Then there is one of the toughest aspects of a re-recording, and that is trying to make it "sound" like the original recording, and by "sound" I mean the way the instruments are miked, the amount of reverberation in the recording hall, the engineering, etc. This is in many regards the "missing link" that you don't find in a lot of otherwise-superb re-recordings. It is VERY hard to do, and more expensive, too, as the orchestra is "naked" because the microphones are set up so they can pick up every last note of every player. The music has a direct, dramatic feel to it that was inherent in the original film's soundtrack, as opposed to a "concert hall" sound that you find in classical recordings--where the music seems to be two parts sound and one part echo.

20 Million Years to Earth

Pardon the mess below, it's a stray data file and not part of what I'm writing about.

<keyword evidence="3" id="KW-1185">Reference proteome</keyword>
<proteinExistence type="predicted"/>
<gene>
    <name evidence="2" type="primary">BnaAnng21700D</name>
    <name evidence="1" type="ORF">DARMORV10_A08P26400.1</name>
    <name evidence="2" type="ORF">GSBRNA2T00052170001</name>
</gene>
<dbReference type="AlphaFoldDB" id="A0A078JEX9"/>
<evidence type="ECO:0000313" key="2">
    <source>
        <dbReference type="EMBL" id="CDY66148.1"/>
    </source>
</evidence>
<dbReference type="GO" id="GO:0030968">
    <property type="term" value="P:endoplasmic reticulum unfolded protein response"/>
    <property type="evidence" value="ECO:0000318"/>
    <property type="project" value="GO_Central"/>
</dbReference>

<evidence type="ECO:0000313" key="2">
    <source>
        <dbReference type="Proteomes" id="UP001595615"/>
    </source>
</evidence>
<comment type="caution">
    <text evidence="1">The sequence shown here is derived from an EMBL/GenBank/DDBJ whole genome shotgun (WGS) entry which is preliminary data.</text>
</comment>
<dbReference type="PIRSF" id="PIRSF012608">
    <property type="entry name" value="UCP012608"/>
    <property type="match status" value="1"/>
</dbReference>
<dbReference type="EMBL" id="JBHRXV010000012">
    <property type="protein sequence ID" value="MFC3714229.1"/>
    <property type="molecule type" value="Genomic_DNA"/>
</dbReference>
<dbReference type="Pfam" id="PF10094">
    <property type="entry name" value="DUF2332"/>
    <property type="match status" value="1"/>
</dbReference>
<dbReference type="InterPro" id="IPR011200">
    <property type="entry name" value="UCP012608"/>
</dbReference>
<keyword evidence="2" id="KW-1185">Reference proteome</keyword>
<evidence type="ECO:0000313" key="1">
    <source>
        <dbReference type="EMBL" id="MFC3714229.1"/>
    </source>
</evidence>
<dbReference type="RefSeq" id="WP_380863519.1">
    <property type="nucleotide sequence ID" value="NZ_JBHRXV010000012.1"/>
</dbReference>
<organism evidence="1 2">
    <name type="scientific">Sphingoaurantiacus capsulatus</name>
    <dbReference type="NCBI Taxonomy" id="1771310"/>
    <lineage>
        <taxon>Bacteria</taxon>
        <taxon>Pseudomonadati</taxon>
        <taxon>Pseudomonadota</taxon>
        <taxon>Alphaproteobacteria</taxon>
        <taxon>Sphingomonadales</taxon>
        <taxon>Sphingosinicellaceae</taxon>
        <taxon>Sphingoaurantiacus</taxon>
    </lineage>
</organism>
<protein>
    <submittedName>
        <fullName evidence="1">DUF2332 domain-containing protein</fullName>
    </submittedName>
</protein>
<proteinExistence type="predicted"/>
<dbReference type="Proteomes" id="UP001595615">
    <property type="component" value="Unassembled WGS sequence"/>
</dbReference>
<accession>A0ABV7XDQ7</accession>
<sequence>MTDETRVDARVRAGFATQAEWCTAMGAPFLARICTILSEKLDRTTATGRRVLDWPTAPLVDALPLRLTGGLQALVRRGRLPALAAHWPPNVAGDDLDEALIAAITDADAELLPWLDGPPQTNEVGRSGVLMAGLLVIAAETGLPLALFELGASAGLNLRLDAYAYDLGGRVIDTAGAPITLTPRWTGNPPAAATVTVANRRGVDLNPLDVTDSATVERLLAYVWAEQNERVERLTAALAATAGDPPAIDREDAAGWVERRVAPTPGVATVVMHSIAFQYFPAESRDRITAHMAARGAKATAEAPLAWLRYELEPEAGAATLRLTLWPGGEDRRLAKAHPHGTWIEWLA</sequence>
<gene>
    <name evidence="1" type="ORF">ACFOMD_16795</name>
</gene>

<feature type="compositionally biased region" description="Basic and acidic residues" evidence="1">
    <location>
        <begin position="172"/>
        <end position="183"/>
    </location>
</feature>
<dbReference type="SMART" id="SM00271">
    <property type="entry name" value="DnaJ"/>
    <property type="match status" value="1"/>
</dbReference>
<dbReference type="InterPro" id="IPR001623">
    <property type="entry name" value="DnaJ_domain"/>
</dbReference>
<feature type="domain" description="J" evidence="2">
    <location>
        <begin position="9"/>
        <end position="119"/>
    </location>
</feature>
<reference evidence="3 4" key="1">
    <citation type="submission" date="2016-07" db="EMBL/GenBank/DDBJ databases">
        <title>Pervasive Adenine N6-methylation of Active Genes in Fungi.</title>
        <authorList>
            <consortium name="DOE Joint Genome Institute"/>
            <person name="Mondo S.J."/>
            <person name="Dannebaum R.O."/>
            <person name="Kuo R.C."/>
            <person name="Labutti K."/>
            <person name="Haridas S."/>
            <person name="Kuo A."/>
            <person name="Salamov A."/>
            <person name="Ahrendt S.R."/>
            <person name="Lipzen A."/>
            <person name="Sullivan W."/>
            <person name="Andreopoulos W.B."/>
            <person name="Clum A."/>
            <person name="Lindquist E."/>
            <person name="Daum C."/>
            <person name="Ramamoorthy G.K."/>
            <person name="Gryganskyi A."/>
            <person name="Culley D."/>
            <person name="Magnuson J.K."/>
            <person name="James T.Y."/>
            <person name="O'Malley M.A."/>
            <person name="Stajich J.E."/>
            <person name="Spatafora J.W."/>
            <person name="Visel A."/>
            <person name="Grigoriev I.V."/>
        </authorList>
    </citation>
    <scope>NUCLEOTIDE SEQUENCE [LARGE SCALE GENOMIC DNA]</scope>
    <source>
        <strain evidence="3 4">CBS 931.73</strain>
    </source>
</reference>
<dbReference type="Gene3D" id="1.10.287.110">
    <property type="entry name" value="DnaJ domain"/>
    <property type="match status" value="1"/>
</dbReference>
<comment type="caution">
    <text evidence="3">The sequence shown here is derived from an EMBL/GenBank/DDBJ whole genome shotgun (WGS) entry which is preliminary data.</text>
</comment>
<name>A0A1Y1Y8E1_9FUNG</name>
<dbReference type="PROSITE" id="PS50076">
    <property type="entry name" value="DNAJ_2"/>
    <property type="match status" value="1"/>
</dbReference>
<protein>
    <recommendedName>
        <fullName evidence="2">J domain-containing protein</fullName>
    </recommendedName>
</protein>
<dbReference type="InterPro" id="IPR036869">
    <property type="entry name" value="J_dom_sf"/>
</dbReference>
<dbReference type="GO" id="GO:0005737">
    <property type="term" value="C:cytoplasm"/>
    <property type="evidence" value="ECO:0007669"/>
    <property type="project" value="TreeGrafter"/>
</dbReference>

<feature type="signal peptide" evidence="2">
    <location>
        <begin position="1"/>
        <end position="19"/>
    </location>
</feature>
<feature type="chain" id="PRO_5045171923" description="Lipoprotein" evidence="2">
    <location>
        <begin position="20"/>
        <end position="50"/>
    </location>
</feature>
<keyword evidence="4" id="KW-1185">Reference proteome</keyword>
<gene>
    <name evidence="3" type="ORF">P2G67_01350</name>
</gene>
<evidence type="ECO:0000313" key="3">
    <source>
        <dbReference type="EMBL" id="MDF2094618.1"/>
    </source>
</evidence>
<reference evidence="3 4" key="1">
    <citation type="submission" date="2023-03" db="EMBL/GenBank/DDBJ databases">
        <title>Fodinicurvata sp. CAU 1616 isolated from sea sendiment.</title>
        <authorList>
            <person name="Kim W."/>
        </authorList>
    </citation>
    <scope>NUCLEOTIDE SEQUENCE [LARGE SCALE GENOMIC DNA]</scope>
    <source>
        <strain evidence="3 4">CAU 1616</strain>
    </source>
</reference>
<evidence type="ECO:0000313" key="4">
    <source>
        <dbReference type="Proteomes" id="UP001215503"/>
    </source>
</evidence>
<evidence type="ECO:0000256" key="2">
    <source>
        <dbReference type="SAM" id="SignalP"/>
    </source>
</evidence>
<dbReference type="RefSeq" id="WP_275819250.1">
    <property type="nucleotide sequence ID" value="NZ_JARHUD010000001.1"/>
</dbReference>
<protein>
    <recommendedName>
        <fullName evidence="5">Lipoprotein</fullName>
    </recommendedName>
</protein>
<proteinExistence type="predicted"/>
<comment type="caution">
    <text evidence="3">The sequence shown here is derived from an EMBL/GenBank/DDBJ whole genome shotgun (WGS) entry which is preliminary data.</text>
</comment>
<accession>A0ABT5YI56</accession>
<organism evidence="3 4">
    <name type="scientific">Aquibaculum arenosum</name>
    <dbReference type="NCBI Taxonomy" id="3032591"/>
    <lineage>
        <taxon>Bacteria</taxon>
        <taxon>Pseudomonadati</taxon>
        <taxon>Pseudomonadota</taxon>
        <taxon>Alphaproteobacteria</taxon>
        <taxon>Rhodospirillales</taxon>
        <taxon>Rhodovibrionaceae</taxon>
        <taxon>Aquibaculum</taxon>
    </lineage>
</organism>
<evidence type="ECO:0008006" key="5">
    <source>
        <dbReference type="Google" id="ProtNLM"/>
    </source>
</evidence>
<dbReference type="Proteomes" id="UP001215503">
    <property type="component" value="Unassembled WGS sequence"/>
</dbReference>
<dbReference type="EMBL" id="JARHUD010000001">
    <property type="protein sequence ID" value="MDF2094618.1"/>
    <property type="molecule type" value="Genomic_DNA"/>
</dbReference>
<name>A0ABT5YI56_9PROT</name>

Because of the mike set-up, you not only hear every good note, you hear every bad note, every chair squeak, every sniffle, etc., and this not only makes it tougher to record a good take, the digital editing is harder, too, especially if you have to record a "fix" at a later session. In those cases you have to make sure all the players are sitting in the same positions, the mixing levels are consistent with what you used before, the mikes are set up the same way, and if there was a cricket loose in the hall, you have to find one for the "fix" as well and make sure he's in the same place!